Their popularity is because of the many available colors. Syrian hamsters come in over 40 different colors.
They are great for all ages because of their friendly nature and easy handling.
Compatibility: This breed likes to be alone. In the wild, when they become adults, they will live their entire life in solitary, only meeting another to mate. In captivity, you should only keep one Syrian hamster in a cage.
3. Campbells Russian Dwarf Hamster
This is one of the smallest breeds of hamsters kept in captivity. They grow to about 3 inches and usually reach 30 grams in weight as an adult.
Their appearance is usually in various colors, and they have furry tails and feet.
Because of their small size, this breed of hamsters is nimble and quick. They may be a bit difficult to handle.
Compatibility: This breed is best kept in pairs or groups of the same sex. If there is a dominant one in the group, it may start bullying the others. You may need to remove the dominant one from the group.
4. Winter White Russian Dwarf Hamster
This breed of hamster is very distinctive in its appearance. They are usually 4 inches and have a curved spine towards the rear that gives them a bullet-shaped body.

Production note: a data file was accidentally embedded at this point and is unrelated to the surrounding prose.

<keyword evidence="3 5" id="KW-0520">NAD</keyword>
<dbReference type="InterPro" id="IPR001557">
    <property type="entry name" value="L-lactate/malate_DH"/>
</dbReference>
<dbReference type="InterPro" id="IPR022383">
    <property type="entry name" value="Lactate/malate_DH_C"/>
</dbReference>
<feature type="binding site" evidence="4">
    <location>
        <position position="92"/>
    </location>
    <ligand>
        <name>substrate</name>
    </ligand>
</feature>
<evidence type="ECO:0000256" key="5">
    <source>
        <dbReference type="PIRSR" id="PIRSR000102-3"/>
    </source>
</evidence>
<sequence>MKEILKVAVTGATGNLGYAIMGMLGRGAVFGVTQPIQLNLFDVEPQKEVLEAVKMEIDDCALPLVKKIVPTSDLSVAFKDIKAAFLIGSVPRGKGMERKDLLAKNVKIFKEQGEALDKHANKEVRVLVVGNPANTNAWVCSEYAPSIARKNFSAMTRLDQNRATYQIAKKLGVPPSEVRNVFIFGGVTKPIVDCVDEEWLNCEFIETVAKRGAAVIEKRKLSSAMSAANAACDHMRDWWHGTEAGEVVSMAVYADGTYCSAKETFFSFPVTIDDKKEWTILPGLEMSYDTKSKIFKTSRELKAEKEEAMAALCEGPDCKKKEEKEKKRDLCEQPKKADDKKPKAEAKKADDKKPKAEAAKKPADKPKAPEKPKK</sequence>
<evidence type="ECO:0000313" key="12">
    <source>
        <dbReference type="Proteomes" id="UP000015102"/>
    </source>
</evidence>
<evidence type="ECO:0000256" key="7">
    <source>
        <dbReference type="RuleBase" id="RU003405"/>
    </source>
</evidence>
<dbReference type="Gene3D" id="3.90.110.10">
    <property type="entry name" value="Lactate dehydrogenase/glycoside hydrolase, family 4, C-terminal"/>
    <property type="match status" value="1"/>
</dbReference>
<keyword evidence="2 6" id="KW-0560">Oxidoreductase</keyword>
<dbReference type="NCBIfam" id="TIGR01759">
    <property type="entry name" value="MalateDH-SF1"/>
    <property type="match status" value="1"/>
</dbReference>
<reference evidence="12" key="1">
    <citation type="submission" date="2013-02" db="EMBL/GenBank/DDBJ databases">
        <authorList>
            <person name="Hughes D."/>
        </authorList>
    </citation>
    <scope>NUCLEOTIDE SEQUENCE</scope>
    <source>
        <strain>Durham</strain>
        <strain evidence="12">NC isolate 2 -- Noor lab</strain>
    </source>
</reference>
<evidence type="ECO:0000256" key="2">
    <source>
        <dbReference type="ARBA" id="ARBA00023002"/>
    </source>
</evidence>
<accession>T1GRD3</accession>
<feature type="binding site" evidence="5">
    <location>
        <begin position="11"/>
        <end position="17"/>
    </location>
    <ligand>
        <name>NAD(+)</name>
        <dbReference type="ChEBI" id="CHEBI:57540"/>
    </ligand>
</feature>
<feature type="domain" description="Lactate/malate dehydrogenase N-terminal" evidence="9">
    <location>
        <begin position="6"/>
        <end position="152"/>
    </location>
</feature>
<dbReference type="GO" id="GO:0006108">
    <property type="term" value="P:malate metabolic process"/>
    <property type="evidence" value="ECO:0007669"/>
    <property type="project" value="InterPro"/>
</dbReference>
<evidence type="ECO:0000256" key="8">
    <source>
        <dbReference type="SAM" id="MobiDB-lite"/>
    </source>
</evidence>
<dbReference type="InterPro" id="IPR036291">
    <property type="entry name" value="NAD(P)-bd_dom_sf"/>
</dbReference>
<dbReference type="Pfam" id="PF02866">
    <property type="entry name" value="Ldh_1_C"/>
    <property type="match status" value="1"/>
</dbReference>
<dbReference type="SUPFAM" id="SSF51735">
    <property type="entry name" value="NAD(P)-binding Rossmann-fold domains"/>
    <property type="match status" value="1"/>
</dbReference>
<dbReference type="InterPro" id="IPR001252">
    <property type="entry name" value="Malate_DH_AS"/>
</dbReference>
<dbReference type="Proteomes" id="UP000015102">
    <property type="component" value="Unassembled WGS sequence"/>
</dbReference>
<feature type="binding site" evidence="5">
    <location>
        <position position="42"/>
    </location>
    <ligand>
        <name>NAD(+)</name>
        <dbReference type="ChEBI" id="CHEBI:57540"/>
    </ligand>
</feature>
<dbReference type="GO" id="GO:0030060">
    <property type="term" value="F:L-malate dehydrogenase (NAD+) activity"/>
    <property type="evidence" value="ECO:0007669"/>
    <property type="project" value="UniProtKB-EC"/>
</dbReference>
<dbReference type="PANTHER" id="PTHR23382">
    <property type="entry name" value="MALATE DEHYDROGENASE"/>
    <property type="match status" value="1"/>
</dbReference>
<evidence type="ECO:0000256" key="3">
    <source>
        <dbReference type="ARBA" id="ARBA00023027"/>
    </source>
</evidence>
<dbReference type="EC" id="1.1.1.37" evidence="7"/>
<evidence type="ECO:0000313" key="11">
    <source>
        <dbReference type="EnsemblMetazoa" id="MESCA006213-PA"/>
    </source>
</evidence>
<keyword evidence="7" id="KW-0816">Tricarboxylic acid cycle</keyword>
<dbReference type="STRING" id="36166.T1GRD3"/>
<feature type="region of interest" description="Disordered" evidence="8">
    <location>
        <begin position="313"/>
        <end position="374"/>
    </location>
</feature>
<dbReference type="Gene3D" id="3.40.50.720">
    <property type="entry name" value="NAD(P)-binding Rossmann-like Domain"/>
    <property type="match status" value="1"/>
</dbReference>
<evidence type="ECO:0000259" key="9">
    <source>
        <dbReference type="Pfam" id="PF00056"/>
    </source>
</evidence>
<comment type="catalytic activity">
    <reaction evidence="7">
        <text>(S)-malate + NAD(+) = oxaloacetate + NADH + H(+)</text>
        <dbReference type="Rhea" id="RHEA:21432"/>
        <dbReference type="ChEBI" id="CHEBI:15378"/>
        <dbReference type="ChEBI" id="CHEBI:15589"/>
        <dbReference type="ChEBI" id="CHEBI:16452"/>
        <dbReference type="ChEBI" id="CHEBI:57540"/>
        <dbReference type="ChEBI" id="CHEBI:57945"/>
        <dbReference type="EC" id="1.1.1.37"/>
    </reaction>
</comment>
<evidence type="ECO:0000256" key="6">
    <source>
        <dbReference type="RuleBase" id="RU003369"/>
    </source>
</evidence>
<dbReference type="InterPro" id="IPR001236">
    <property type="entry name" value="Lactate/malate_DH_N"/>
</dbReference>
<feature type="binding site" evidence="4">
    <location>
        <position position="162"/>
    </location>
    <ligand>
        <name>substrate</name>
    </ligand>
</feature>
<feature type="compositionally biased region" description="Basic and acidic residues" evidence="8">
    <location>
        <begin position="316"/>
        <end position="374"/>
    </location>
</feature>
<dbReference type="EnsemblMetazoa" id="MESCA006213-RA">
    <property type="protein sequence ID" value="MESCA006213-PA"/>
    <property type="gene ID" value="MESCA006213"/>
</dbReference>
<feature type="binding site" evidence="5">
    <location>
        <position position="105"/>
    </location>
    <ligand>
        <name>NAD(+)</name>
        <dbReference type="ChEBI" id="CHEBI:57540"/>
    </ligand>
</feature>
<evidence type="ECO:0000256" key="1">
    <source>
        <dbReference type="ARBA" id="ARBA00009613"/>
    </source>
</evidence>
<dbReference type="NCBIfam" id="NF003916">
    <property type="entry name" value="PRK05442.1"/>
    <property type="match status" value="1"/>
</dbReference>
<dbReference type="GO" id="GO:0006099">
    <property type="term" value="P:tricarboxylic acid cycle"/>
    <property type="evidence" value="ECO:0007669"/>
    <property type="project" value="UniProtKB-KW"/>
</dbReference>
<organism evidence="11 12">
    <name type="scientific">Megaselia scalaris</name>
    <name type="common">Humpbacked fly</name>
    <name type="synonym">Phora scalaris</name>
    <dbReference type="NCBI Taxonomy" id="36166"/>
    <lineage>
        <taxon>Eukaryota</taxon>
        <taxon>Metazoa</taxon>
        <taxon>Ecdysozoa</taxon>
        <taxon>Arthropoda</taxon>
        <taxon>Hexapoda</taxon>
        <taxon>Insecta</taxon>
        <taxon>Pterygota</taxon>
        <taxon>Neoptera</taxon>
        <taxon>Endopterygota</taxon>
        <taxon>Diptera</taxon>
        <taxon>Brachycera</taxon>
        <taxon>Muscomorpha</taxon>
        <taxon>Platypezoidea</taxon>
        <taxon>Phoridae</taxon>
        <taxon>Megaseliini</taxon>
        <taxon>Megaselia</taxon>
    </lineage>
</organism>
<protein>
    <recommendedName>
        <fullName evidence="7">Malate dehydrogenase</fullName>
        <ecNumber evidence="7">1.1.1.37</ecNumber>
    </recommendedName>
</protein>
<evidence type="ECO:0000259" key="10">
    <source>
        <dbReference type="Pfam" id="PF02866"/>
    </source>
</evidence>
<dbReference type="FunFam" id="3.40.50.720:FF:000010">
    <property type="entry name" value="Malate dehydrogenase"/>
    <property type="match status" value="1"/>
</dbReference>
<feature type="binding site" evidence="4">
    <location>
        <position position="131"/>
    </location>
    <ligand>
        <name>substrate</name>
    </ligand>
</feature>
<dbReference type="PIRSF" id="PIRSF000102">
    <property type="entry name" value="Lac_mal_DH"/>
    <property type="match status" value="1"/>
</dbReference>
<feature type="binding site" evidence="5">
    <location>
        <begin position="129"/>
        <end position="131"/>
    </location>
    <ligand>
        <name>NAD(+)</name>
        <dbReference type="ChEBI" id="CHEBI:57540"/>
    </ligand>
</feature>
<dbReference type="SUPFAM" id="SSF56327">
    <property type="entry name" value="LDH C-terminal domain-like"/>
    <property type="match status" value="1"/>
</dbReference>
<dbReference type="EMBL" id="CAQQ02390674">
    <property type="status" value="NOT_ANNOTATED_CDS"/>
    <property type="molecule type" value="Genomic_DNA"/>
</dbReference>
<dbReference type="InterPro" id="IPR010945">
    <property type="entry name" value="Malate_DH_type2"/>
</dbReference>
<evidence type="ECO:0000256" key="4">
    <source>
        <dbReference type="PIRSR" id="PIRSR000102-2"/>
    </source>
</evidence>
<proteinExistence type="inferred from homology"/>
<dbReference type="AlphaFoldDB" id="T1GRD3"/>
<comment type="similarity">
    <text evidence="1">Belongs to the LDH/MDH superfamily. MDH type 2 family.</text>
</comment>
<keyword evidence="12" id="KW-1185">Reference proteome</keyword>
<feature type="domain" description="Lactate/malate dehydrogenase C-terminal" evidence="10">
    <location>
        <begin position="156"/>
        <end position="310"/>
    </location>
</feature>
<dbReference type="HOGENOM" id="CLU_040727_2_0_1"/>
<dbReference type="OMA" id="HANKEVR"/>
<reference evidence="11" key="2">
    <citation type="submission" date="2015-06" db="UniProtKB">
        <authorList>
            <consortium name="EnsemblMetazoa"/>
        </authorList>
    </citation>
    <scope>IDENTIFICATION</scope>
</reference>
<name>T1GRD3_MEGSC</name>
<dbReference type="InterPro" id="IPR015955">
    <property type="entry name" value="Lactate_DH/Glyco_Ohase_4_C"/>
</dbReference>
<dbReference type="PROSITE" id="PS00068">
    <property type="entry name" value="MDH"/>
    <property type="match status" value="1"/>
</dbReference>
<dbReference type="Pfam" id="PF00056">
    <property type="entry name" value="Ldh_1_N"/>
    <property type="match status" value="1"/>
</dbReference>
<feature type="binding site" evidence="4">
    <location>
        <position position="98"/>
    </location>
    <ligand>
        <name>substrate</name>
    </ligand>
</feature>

Another feature that sets them apart from other breeds is the Roman nose.
Compatibility: Winter whites are naturally social animals and enjoy being around other hamsters of the same kind.
They can also get along with other breeds, but you’ll need to keep an eye on them for the first couple of weeks.
These breeds should be introduced to each other at a young age and kept in pairs or same-sex groups.
5. Roborovski Hamster
This breed is the smallest out of all the breeds kept in captivity. They will usually grow to just 2 inches. Besides their small size, Roborovskis don’t have a tail. 
Because of the Robo hamster size, they can be challenging to handle. They are very active and quick.
Compatibility: This breed is very aggressive. If you’re going to keep them together, make sure they are the same sex. Always be on alert as they tend to fight with each other.
6 Tips To Keep Hamsters Together
Here are some ideas you can do at your house to help your hamsters live peacefully together.
1. Large-sized Housing
If there is more than one hamster in the cage, sooner or later, they will start to get stressed.
This is because of the limited space in the cage. Since they don’t have a lot of room to move around, they may fight each other.
It’s essential to get a cage that has plenty of space for all the hamsters to move around so your hamsters can live together in the same cage.
2. Keep Hamsters of the Same Sex Together